Australia abandons referendum on keeping British monarch as head of state

Australian PM’s remarks in sharp contrast to Commonwealth colleagues and members of national political party who refuse to mourn and want country to ‘move forward’ instead

Namita Singh
Sunday 11 September 2022 19:42 BST

Related video: Princess Anne follows Queen’s coffin as monarch makes ‘final journey’

Australian prime minister Anthony Albanese has ruled out holding a referendum on whether to keep Britain’s newly proclaimed monarch, King Charles III, as Australia’s head of state. The announcement represents a reversal of his earlier policy, the groundwork for which his government began to lay when he was elected.

Rejecting holding talks on becoming a republic with its own head of state, the prime minister said it was a time not for change but instead for paying tribute to Queen Elizabeth II.

Mr Albanese said he would not “pursue questions” of constitutional change unless he was re-elected, out of “deep respect and admiration” for the Queen.

Ruling out holding a referendum in his first term, he told Australia’s national broadcaster, ABC, on Friday that “now is not a time to talk about our system of government”.

“Now is the time for us to pay tribute to the life of Queen Elizabeth; a life well lived, a life of dedication and loyalty, including to the Australian people; and for us to honour and grieve,” he said.

“Today’s not a day for politics,” Mr Albanese said in additional remarks to Radio National, even as citizens of several countries refused to mourn the Queen’s passing, with many openly expressing their intentions on social media through memes and jokes.

Mr Albanese’s announcement also comes as leaders of one of the country’s political parties, the Greens, have pushed for progressive constitutional change. Adam Bandt, the MP for Melbourne and a member of the party, expressed condolences on the death of the Queen in a post on Twitter, but also called for Australia to “move forward”.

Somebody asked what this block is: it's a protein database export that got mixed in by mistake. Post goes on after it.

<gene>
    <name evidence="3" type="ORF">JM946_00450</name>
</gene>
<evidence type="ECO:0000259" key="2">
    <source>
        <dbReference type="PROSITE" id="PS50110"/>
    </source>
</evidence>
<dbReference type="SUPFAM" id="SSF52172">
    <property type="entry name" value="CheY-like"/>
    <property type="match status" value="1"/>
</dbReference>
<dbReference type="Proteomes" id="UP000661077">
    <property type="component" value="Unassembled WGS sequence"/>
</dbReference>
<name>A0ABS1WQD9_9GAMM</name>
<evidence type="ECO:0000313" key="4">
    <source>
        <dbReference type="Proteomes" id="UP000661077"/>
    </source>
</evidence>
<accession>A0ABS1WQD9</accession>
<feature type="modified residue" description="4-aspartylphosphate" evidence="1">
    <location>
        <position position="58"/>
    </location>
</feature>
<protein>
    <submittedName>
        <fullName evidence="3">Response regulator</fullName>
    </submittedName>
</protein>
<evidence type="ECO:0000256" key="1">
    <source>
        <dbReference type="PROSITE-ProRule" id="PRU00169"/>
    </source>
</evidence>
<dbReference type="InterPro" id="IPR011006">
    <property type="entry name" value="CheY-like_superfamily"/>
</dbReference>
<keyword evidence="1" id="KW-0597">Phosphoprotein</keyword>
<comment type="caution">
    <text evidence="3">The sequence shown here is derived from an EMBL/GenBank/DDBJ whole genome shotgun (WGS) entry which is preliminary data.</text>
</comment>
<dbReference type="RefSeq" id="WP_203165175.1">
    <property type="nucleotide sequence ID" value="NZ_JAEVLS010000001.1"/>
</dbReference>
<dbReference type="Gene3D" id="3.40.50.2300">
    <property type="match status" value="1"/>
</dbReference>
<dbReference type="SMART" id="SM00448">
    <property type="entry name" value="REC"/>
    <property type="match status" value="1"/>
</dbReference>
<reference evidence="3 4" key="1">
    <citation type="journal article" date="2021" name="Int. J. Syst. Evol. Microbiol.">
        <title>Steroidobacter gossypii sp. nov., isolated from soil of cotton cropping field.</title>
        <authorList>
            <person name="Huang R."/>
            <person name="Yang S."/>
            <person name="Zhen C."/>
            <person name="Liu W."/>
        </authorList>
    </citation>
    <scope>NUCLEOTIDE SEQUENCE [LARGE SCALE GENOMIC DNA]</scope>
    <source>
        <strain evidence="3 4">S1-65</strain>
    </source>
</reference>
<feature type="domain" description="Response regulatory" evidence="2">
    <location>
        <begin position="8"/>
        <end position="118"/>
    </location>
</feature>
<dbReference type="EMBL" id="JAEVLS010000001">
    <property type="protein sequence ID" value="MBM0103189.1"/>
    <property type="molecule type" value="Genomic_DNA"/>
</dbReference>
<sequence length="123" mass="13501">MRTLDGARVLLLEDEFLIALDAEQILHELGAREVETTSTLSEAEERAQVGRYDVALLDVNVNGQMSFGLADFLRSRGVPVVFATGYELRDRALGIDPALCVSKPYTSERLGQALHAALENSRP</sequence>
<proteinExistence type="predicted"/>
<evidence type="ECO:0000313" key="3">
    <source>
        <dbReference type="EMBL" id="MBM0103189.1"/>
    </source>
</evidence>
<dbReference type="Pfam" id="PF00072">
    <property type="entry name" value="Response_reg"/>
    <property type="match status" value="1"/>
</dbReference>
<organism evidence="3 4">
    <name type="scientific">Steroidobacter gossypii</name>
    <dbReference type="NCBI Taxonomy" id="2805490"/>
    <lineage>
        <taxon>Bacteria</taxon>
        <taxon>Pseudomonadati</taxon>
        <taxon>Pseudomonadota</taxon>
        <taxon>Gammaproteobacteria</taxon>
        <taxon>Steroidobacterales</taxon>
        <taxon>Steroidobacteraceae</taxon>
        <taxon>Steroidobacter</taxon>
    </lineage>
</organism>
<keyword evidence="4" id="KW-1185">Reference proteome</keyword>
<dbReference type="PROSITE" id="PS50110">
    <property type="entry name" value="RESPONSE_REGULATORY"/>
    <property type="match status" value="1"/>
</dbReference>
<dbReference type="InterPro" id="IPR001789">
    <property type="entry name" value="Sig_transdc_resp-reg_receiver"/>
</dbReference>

Mehreen Faruqi, the party’s deputy leader, went a step further and called the Commonwealtha racist empire built on stolen lives, land and wealth of colonised peoples”.

Indigenous Greens party senator Lidia Thorpe, while taking an oath in parliament last month, swore to “bear true allegiance to the colonising Her Majesty Queen Elizabeth II”.

Mr Albanese started laying the groundwork for an Australian republic after being elected in May. He had created a new position of assistant minister for the republic, and appointed Matt Thistlethwaite to the role in June.

Mr Thistlethwaite had earlier said there would be no change to Australia’s status in the Queen’s lifetime, while the prime minister had said the referendum was not a priority for the first three years of his term.

Speaking on Sky News, Mr Albanese said the Queen was “the only monarch we have known in my lifetime and the lifetime of most Australians”, and that he had held her in “high regard”.

Mr Albanese’s remarks are also in sharp contrast to those of his colleagues representing other Commonwealth countries. The prime minister of Antigua and Barbuda, Gaston Browne, declared shortly after the Queen’s death that his country would call a referendum “within the next three years”.

In March this year, official sources in Jamaica told The Independent that the country had already started the process of abolishing the Queen as head of state. The comments came as Prince William and Princess Kate, then the Duke and Duchess of Cambridge, toured the Caribbean and were greeted with widespread demonstrations against colonialism.

Mr Albanese will be travelling to London next Thursday to attend the Queen’s state funeral. He also announced a national public holiday on 22 September, and said he wanted the new King to visit Australia “as soon as possible”.

Australia, along with Canada and New Zealand, is among the 15 remaining Commonwealth countries of the former British empire. The others include Antigua and Barbuda, The Bahamas, Belize, Grenada, Jamaica, Papua New Guinea, Saint Kitts and Nevis, Saint Lucia, Saint Vincent and the Grenadines, Solomon Islands, Tuvalu, and the United Kingdom.

In 1954, the Queen became the first reigning monarch to visit Australia.

It is estimated that about 70 per cent of Australia’s population turned out to see her during her two-month itinerary with her husband, when they travelled to 57 towns. After that visit, she travelled to the country a further 16 times. Her final visit was in 2011.

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